Herrmann also asserts that Barth was probably the first white man to reach Kano, though Hugh Clapperton left a famously detailed account of his visit to that city. And he writes that Dorugu and Abbega, the teenaged servants of Overweg and Barth, “settled down in the small Thuringian capital of Gotha,” an exaggeration that verges on fabrication—Barth briefly hosted the youths in Germany before returning with them to Britain.

Abbega and Dorugu

In my own work I value accuracy almost as much as Barth did, but even he occasionally slipped. So I mention the mistakes made by my predecessors with rueful near-certainty that an error or two has snuck into my own book, for which I ask the reader’s, and Barth’s, pardon.

Africa and History


In the 1830s the German philosopher G. H. F. Hegel remarked that Africa “is no historical part of the world; it has no movement or development to exhibit.”

Poof! An entire continent’s history dismissed with a philosophical snap. Even if Hegel “loses a lot in the original,” as one wit put it, this is breath-taking arrogance bred of ignorance. In Barth’s era it was also typical. The common wisdom, to misuse the word, was that Africa had no history worth considering. The continent was deemed illiterate, uncivilized, ungoverned, unshaped, a place of dark chaos. Egypt? An exception that proved the rule, sniffed Hegel, since it had been settled by lighter-skinned Semites.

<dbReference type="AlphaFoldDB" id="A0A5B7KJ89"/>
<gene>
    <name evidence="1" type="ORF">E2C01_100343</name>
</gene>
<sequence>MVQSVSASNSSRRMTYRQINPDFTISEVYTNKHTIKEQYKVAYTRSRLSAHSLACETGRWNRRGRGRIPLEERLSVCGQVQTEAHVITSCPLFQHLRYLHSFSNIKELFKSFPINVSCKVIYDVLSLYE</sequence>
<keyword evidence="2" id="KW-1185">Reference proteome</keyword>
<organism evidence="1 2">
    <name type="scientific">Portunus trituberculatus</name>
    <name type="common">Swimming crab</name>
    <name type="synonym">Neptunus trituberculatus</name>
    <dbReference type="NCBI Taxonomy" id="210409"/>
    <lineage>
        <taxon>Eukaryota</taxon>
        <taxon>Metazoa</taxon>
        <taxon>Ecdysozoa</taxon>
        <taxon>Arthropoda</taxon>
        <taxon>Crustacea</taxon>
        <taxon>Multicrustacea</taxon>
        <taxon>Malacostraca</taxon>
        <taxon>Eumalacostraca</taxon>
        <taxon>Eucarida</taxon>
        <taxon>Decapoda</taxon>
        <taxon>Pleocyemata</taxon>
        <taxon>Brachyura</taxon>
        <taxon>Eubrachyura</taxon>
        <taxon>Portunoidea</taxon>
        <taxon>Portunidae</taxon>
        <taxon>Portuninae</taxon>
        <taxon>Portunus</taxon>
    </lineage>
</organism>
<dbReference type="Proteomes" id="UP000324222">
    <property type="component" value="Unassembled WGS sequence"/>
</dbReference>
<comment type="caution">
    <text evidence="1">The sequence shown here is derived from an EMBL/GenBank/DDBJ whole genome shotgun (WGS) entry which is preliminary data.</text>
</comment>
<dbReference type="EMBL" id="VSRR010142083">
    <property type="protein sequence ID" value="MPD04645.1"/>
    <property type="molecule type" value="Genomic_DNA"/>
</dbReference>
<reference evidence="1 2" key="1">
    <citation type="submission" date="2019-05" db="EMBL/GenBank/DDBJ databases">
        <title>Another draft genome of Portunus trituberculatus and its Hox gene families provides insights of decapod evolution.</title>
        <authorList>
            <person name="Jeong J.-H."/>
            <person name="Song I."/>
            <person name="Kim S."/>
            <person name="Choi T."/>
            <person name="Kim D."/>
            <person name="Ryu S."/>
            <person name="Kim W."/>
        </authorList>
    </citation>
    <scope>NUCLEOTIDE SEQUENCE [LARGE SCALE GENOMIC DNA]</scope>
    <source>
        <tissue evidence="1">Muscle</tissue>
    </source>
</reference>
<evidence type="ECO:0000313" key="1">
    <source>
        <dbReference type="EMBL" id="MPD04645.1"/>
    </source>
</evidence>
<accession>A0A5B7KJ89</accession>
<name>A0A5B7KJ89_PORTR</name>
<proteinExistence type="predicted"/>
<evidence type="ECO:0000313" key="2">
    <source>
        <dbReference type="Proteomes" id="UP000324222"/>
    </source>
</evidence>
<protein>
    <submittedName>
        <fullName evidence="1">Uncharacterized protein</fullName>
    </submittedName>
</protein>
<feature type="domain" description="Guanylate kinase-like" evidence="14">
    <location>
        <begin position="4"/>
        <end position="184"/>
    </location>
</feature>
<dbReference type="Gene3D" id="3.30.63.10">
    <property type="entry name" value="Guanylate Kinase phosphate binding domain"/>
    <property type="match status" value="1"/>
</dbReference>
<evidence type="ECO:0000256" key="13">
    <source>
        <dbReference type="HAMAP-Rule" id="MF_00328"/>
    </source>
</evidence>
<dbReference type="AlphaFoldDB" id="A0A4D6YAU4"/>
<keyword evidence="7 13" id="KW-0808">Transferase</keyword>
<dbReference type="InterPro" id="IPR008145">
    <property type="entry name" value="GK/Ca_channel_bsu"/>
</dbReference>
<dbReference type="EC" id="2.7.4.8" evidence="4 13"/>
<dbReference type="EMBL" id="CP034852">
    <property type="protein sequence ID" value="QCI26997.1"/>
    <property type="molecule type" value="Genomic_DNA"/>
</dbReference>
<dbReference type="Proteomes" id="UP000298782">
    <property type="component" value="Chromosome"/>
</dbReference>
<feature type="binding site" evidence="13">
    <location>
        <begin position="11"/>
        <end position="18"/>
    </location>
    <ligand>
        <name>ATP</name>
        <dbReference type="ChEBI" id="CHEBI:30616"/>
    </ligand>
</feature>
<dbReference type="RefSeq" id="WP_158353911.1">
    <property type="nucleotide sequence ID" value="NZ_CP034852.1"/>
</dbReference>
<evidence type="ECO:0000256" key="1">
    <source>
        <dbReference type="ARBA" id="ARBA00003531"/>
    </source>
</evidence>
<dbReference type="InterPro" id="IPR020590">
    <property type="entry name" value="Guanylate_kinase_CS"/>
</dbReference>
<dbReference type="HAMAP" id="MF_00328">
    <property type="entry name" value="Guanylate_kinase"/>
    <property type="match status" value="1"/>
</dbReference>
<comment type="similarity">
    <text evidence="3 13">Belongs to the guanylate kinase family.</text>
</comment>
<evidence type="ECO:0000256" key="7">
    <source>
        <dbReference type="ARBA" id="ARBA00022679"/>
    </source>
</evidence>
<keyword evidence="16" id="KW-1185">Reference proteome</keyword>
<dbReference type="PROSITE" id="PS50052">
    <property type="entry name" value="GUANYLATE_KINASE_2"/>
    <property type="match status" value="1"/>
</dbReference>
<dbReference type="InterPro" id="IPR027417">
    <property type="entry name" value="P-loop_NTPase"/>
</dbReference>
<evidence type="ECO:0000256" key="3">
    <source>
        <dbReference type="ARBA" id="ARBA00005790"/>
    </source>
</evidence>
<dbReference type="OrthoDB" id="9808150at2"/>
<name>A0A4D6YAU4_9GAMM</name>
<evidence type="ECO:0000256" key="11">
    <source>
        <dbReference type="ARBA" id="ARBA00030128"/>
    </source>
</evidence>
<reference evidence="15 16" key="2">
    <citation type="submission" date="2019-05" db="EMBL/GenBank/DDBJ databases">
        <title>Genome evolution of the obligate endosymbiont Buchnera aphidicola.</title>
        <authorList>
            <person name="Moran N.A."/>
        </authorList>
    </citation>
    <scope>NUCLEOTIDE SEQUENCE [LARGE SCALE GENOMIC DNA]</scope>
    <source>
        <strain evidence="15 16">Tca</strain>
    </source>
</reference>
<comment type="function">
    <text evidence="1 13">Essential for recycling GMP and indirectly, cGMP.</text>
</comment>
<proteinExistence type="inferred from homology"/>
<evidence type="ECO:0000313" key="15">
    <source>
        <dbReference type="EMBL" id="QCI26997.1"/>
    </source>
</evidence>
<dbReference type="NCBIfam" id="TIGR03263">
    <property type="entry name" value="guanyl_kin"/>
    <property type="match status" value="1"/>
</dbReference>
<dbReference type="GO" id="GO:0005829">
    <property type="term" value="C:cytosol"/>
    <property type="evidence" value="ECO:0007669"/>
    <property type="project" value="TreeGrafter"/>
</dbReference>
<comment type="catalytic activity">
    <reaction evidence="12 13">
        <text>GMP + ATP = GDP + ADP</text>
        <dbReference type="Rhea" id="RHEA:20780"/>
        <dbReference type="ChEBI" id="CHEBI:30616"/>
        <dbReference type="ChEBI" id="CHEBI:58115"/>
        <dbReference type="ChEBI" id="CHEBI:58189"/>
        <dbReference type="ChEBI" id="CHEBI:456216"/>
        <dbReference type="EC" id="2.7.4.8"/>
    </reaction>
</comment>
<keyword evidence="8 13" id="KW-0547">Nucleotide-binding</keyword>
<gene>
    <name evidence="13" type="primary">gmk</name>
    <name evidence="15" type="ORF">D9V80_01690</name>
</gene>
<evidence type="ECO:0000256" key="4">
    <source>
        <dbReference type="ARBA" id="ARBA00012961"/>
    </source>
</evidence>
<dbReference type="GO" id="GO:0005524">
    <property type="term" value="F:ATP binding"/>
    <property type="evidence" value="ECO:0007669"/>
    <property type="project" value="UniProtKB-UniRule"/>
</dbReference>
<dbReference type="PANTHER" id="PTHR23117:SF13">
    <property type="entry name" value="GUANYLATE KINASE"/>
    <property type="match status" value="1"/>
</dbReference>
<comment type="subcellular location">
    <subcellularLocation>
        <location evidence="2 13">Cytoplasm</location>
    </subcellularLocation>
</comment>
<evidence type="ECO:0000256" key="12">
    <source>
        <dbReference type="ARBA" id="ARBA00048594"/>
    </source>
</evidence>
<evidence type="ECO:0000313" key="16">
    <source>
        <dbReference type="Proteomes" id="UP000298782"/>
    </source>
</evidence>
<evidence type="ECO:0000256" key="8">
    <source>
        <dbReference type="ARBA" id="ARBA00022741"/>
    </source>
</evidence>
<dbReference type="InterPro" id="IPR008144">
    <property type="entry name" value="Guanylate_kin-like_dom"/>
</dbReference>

Africans had a different point of view, easily discovered by anyone willing to look. Though information about the continent was extremely sketchy and often wrong, Roman and Muslim historians and travelers such as Pliny the Elder, Ibn Battuta, Leo Africanus, Al-Bakri, and Al-Idrisi had told bits of Africa’s story for centuries. More recent explorers such as Mungo Park, Friedrich Hornemann, Johann Ludwig Burckhardt, Hugh Clapperton, and Dixon Denham had sprinkled their narratives with anecdotes about learned Africans and African history. But the public tended to overlook these reports, preferring the ones that were exotic, lurid, and violent—the ones that confirmed their assumptions.

Barth had been trained by professors influenced by Hegel and wasn’t immune to the age’s racial preconceptions. But he also had steeped himself in the old and new accounts about Africa, and he had already seen part of Africa firsthand during a three-year, three-continent journey along the shores of the Mediterranean. He had glimpsed an African reality that differed from European assumptions about it.

Kanembu Chief, from Travels and Discoveries

He was also a scientist who tried to keep an open mind and follow the evidence before him. Part of what Barth discovered on his journey—what he was willing to let himself discover—was that Africa had a long rich history, some of it written, that was unsuspected or ignored in Europe. He recorded barbarity and fanaticism, but also scholarship, governance, culture, tradition. His work should have demolished the canard that Africa had none of these virtues. But Barth’s news wasn’t heard on the eve of imperialism in Africa, nor in the following decades.

More than a century after his journey, the idea that Africa had no history was still alive and writhing in respectable circles. “Perhaps in the future there will be some African history to teach,” said the Oxford historian Hugh Trevor-Roper in 1963. “But at the present there is none; there is only the history of Europeans in Africa. The rest is darkness, and darkness is not the subject of history.”

Ignorance is a recurring virus. Barth believed it could be cured by science and knowledge, but it’s a wily pestilence with no fool-proof antidote.